Matt Leonard
California Baptist University
Recently, a number of cases have been proposed which seem to show that – contrary to widely held opinion – a subject can inferentially come to know some proposition p from an inference which relies on a false belief q which is essential. The standard response to these cases is to insist that there is really an additional true belief in the vicinity, making the false belief inessential. I present a new kind of case suggesting that a subject can inferentially come to know a proposition from an essential false belief where no truth in the vicinity seems to be present.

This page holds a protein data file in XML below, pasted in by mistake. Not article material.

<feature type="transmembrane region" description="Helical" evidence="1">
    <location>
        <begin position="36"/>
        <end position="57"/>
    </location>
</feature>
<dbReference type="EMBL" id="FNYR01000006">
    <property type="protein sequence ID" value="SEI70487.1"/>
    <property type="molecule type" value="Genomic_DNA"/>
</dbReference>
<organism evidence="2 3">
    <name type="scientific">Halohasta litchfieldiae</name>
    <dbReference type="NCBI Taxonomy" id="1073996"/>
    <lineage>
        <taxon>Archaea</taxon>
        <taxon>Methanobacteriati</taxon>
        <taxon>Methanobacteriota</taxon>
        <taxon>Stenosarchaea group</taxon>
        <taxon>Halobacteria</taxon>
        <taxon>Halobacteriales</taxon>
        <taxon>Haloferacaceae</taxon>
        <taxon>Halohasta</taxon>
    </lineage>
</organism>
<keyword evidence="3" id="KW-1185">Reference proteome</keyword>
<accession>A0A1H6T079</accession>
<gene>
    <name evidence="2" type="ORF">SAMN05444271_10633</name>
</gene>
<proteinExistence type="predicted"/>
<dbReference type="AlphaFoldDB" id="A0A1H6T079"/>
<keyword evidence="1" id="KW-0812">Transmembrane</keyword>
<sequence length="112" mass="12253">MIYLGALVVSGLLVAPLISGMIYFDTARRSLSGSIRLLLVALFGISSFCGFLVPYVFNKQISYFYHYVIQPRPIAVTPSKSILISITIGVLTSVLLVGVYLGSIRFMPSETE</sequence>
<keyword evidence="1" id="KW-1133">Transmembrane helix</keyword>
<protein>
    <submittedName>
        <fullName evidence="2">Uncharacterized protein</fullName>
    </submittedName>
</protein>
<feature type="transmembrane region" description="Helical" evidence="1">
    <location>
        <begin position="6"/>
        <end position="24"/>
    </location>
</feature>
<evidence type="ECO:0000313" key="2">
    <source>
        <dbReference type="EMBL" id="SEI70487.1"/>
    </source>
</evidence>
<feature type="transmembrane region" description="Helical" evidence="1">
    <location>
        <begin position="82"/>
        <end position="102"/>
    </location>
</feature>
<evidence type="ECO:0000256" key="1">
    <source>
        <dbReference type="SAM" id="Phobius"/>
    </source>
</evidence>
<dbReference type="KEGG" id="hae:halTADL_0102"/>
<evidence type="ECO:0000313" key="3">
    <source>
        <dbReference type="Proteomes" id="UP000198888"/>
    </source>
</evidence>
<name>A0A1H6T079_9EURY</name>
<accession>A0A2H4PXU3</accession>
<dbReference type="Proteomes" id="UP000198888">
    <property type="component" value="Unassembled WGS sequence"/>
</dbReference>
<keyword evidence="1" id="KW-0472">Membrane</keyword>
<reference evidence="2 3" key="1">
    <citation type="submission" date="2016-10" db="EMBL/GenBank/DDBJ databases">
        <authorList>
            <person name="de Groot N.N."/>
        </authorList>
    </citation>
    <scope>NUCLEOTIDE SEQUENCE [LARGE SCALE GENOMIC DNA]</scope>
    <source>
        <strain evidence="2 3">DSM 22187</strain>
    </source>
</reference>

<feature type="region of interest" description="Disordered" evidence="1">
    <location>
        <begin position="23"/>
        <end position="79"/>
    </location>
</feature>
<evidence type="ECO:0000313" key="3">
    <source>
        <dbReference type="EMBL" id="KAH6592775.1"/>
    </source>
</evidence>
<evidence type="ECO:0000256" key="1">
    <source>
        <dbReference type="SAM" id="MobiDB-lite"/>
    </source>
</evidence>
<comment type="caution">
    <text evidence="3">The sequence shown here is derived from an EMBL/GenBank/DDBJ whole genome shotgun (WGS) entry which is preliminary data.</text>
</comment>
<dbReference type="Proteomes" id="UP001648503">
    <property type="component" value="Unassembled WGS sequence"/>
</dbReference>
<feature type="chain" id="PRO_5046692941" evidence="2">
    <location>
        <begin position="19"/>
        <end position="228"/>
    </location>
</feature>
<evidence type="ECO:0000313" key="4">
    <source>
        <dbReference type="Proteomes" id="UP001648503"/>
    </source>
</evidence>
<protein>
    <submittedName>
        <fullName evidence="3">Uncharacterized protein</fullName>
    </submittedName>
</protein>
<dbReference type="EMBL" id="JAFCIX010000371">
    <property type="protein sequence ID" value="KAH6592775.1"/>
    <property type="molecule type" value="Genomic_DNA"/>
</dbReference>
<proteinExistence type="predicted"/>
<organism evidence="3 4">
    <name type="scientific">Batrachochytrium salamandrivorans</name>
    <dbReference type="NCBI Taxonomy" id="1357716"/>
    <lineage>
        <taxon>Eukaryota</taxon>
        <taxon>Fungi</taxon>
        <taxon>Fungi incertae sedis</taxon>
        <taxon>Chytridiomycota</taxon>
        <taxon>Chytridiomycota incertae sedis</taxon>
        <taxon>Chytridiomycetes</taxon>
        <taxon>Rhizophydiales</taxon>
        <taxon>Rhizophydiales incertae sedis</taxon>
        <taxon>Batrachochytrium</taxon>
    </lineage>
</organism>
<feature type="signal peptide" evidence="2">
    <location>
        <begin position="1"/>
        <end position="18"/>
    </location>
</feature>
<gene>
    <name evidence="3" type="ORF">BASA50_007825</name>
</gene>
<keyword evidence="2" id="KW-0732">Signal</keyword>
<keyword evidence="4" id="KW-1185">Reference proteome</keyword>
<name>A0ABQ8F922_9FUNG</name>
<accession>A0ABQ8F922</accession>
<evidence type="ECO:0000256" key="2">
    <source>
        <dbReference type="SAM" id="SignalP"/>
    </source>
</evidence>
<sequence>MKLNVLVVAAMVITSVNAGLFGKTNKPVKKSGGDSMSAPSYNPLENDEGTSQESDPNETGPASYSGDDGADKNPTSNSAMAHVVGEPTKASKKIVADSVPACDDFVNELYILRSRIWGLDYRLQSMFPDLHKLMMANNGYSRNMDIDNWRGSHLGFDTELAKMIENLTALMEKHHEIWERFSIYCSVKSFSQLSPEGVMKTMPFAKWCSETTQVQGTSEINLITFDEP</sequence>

Keywords knowledge  false belief  reductio ad absurdum
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Counter Closure and Knowledge Despite Falsehood.Brian Ball & Michael Blome-Tillmann - 2014 - Philosophical Quarterly 64 (257):552-568.

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